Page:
Daily Comment (July 17, 2023)

by Patrick Fearon-Hernandez, CFA, and Thomas Wash

[Posted: 9:30 AM EDT] | PDF

Our Comment today opens with several items related to China.  As usual, the trend remains negative.  We next review a wide range of other international and U.S. developments with the potential to affect the financial markets today, including further efforts by the Turkish government to improve its economic policy and a discussion of the unexpectedly low yields on longer-term U.S. bonds.

United States-China:  At a Group of 20 meeting of finance ministers, U.S. Treasury Secretary Yellen warned it would be premature to relax the tariffs imposed on Chinese imports by President Trump in 2018, despite the Biden administration’s current effort to cool tensions.

  • According to Yellen, “The tariffs were put in place because we had concern with unfair trade practices on China’s side, and our concerns with those practices remain. They really have not been addressed, and China put in place retaliatory tariffs of its own.”
  • Yellen’s statement underscores our view that U.S.-China relations remain on a downward trajectory, even if there are temporary efforts to slow the descent from time to time. The result will be continued risks for investors.

Taiwan-China:  Taiwanese Vice President Lai Ching-teh, the ruling party candidate in January’s presidential elections, announced he plans to make two stops in the U.S. on a trip to South America next month.  Such visits by high-level Taiwanese politicians to the U.S. typically spark sharp anger and retaliatory measures by Beijing, so we would expect the trip to further worsen U.S.-China tensions.

Japan-China:  Japan’s deepening defense alliance with the U.S. remains the main source of today’s Japan-China tensions, but Tokyo’s plan to release treated radioactive wastewater from the disabled Fukushima nuclear reactor into the ocean has become another simmering feud.  Over the weekend, high-level Japanese officials were forced to cancel their plans to visit China at the last minute.  Even though the International Atomic Energy Agency has approved the water release as safe, some Chinese officials have even called for boycotting Japanese seafood.

China:  Data today showed China’s second-quarter gross domestic product was up just 0.8% from the previous quarter, decelerating sharply from the 2.2% increase in the first quarter.  A separate report today showed that tepid hiring in the face of the economic slowdown helped push youth unemployment to a new record high of 21.3% in June.  Still another report over the weekend showed June resale home prices in major cities were down 0.7% from the prior month, after a slide of 0.4% in May and an increase of 0.2% in April.  The report showed similar depreciation for newly built homes and for housing units in lower-tier cities.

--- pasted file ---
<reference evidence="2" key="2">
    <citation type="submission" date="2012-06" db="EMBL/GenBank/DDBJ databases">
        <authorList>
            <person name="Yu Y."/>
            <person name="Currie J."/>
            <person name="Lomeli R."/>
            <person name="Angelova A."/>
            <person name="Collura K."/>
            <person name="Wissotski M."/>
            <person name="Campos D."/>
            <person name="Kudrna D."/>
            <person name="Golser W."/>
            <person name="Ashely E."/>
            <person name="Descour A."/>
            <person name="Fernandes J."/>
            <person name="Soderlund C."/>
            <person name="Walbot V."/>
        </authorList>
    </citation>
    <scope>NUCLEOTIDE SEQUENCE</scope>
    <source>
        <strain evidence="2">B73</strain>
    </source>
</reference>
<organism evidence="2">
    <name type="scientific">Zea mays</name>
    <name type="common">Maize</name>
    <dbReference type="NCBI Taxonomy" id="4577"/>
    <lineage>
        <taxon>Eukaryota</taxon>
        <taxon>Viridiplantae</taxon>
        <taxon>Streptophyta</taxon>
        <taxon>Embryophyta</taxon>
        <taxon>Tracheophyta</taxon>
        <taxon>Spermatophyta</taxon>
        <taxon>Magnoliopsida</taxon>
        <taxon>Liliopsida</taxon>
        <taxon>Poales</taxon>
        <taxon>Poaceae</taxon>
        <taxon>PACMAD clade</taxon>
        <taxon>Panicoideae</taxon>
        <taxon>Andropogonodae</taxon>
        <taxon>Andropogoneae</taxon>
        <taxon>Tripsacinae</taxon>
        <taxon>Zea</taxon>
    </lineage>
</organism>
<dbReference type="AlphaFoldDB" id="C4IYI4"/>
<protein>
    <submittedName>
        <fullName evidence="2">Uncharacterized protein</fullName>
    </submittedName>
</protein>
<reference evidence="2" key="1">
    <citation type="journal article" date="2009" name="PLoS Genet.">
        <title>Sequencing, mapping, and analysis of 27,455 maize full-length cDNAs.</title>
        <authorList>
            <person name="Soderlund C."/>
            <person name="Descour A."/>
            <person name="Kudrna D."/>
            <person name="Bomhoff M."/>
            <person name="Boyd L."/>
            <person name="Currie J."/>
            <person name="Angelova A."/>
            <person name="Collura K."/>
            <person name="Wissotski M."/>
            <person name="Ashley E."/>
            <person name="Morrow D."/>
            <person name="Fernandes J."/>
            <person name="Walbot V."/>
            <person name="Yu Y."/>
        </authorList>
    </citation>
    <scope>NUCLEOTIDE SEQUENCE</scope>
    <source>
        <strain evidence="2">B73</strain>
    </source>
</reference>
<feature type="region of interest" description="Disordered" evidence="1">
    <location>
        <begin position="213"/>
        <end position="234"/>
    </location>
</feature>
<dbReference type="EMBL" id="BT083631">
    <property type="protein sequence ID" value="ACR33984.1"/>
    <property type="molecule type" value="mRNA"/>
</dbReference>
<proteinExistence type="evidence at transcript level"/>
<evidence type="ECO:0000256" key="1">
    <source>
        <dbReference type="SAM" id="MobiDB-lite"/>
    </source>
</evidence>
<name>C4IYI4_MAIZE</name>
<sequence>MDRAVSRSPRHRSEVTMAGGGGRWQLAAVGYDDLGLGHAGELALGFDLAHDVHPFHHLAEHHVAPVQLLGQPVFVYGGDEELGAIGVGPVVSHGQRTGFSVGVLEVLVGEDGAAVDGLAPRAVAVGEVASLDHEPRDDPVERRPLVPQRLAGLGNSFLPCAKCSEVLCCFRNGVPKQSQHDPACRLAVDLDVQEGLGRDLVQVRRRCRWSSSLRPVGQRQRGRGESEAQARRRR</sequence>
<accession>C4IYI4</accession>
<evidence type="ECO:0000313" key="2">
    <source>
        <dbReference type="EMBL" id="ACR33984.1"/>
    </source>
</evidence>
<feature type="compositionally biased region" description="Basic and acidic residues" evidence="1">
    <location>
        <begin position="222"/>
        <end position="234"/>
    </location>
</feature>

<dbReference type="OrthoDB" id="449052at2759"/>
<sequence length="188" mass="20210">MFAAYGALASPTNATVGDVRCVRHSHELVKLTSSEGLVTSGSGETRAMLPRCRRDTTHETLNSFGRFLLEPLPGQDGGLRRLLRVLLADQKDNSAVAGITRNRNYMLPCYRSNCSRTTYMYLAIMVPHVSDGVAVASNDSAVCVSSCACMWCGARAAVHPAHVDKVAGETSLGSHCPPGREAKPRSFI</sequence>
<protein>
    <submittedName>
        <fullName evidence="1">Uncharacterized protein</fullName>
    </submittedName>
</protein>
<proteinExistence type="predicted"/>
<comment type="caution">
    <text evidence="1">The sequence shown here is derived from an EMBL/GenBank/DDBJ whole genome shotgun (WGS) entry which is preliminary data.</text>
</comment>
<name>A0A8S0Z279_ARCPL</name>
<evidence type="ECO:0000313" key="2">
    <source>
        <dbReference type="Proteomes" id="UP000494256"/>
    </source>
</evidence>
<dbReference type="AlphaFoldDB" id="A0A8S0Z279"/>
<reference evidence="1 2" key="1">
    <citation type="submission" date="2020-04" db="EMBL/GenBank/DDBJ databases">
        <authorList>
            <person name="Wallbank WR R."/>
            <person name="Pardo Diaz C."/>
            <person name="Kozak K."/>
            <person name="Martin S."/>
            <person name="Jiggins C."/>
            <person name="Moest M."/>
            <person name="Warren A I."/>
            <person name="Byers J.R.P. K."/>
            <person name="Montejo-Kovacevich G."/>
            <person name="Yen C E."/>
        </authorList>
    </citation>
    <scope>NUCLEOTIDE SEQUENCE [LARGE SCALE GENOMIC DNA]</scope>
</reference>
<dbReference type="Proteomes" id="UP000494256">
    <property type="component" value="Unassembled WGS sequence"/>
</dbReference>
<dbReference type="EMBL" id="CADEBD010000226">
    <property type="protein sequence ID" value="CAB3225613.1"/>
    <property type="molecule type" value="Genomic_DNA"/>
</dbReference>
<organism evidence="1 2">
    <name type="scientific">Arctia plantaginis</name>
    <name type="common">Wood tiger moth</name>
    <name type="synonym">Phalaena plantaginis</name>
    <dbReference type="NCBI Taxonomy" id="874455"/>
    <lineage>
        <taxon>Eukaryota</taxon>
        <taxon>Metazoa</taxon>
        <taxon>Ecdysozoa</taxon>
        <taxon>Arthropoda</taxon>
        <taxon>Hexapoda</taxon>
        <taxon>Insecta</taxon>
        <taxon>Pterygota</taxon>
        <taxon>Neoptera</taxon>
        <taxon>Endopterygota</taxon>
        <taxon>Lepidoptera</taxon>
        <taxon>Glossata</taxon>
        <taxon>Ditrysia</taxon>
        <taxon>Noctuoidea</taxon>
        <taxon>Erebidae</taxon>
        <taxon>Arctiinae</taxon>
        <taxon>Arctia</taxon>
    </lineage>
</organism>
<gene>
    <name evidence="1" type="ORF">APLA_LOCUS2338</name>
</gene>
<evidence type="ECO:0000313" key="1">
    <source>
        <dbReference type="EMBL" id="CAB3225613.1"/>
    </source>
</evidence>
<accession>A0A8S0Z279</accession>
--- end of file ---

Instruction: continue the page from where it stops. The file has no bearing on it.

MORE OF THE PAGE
• Taken together, the reports illustrate just how badly China’s economic growth is faltering these days, due to factors ranging from weakening export growth, excessive debt, and government intrusion into the economy. The reports are weighing on global risk assets so far this morning.
  • The reports will likely bolster expectations for more fiscal and monetary stimulus from the government.
  • All the same, those expectations could be dashed because of President Xi’s apparent desire to de-emphasize economic growth and rein in China’s problematic excess capacity and high debt levels.

Russia-Ukraine War:  The Russian government today said it would no longer honor its deal allowing Ukraine to keep exporting grain through its southern ports.  The Russians said they would once again allow safe passage of Ukrainian grain through the Black Sea if Western countries would facilitate Russia’s own exports of food and fertilizers, but that appears to be unlikely.  Now that Ukrainian exports are again at risk because of the war, grain prices are rising so far this morning, with nearby corn futures up 1.0% to $5.19 per bushel and wheat up 2.9% to $6.81 per bushel.

Turkey:  The government yesterday tripled its tax on gasoline and also hiked duties on other key fuels.  The tax hikes were an apparent effort to cover the cost of the government’s huge giveaways ahead of May’s election and to fund the $100-billion reconstruction bill from February’s devastating earthquake.  President Erdoğan’s new, post-election economic team has also hiked the country’s value-added tax and taken other steps to bring policy into balance.  Taken together, the policies mark at least a partial return to economic orthodoxy, although they could exacerbate inflation and weigh on economic growth.

U.S. Bond Market:  New analysis shows that long-term bond yields are currently trading with a “term premium” of -0.75%, far below the average premium of +1.50% since 1961.  The figures suggest investors are demanding an unusually low yield premium to hold longer-maturity obligations (i.e., they’re valuing long bonds too richly).  The analysis is consistent with our often-expressed concern that long yields are too low, and that those investors who own long bonds are at risk as worries about long-lasting inflation and high interest rates spread.

U.S. Weather Disruptions:  Heavy rains continue in the Northeast.  In addition to causing mass floods that have killed multiple people, the rains have prompted the cancellation of at least 1,000 airline flights, which will probably require several days to unsnarl.  The worst-hit airport has been Newark Liberty International in New Jersey.

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